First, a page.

I grew up at high altitude (7000' above sea level) in arid northern New Mexico. Wintertime temperature and relative humidity are in the single digits. We had never heard of humidifying anything. We just grew up with straight hair sticking out, nosebleeds and getting shocked every time we touched metal.

My grandfather's violin (built in humid Mittenwald Germany in the 1880's, moved to damp northern England, crossed the ocean and then spent the next 85 years in NM), my dad's 1940's Martin classical guitar and my 1970's Roth student violin were never humidified in those days. Our school's orchestra room had a row of instrument lockers along the outside wall facing west. All these instruments were subjected to gradual changes in temperature/humidity resulting from daily and seasonal variation.

I never knew anyone there that ever encountered a crack, split seam, finish checking or anything else. Much later in life I decided to monitor and maintain the relative humidity in the room my multiple wooden instruments are stored in.

Not until I joined the AGF did I hear the horror stories of folding, sprouting, cracking, splitting and exploding guitars. Do these things really happen? Of course - people aren't just making this stuff up. Is it common? I don't know. Maybe a poll is in order.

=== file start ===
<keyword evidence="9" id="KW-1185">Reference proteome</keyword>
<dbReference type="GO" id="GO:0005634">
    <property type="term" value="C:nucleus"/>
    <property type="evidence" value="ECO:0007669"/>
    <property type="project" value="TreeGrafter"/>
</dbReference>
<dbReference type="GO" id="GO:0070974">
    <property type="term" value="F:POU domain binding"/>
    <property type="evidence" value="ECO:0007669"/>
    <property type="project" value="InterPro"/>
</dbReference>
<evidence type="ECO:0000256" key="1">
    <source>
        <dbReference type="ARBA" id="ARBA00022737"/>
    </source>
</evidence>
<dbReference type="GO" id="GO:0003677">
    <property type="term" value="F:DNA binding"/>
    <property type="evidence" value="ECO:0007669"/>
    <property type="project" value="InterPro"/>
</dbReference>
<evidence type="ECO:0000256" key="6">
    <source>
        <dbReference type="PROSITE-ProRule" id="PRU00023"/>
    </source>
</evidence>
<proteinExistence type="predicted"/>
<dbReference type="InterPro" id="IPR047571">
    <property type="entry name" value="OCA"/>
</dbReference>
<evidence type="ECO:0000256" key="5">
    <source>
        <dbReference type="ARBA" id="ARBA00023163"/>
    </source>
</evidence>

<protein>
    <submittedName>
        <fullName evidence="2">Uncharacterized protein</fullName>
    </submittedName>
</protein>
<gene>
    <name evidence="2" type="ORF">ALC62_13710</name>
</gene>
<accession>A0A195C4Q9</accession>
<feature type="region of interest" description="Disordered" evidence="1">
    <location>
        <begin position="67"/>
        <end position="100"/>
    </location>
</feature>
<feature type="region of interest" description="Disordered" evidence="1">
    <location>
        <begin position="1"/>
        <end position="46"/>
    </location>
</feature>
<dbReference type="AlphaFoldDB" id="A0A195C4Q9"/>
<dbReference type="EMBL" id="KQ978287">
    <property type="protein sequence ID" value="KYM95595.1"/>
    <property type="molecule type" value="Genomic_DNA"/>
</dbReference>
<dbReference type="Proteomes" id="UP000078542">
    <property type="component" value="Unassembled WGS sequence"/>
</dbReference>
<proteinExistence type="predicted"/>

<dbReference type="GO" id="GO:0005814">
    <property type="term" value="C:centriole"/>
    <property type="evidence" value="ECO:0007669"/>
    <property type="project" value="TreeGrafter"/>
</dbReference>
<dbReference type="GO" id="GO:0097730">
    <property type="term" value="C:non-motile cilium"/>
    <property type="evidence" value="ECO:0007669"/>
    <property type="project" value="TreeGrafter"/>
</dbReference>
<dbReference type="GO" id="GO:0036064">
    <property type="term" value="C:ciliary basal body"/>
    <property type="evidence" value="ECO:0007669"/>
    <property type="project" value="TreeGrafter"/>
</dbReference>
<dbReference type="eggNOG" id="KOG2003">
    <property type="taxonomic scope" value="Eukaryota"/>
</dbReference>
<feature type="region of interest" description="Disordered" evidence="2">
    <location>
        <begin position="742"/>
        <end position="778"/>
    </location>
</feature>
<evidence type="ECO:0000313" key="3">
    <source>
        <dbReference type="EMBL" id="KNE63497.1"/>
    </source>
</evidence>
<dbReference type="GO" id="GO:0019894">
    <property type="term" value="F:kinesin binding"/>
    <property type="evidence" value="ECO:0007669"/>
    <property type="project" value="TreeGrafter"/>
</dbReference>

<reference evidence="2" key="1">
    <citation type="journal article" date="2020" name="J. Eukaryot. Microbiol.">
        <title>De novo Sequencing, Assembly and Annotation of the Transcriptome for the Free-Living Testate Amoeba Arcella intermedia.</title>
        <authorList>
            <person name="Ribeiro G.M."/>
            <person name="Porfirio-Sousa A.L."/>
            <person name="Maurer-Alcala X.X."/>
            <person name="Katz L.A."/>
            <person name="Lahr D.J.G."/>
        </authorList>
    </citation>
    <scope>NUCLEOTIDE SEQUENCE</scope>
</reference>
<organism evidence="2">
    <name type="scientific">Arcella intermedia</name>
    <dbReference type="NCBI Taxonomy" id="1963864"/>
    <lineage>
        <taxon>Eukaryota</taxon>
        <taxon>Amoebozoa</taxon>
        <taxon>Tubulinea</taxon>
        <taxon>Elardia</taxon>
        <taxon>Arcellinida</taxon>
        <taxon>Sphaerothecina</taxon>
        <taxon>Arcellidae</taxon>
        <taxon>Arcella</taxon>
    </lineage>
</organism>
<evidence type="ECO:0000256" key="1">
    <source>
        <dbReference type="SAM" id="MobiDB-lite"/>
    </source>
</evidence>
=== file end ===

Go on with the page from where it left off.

Do wooden instruments "acclimate" to new surroundings? Of course not. ALL the wood used in building instruments was dead LONG before the tree was ever cut down. Guitars aren't alive, don't "adjust" to changes and can't be "trained" to withstand a new environment. The residual moisture content, building techniques, finish, rate of relinquishing trapped moisture, and storage conditions (as well as how quickly or slowly environmental parameters change) work together to determine what explodes and what doesn't.

Does it cost much (compared to the cost of a decent instrument or repair job) to monitor and adjust the temperature and RH where we keep our guitars? Not at all. You may want to trust your luck (or blissful ignorance) like young Mandobart did, or take reasonable care to hedge your bets like old Mandobart does. I still play my instruments outside, gig with them, go to festivals and take them camping in the mountains, desert and seashore.

Last edited by Mandobart; 09-22-2023 at 04:29 PM.
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  #24  
Old 09-22-2023, 04:46 PM
rmp rmp is offline
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Quote:
Originally Posted by Joseph Hanna View Post
I'd submit humidity problems are never a problem until they're a problem.

and there it is...


I'd keep it in the case, you won't be sorry for doing this.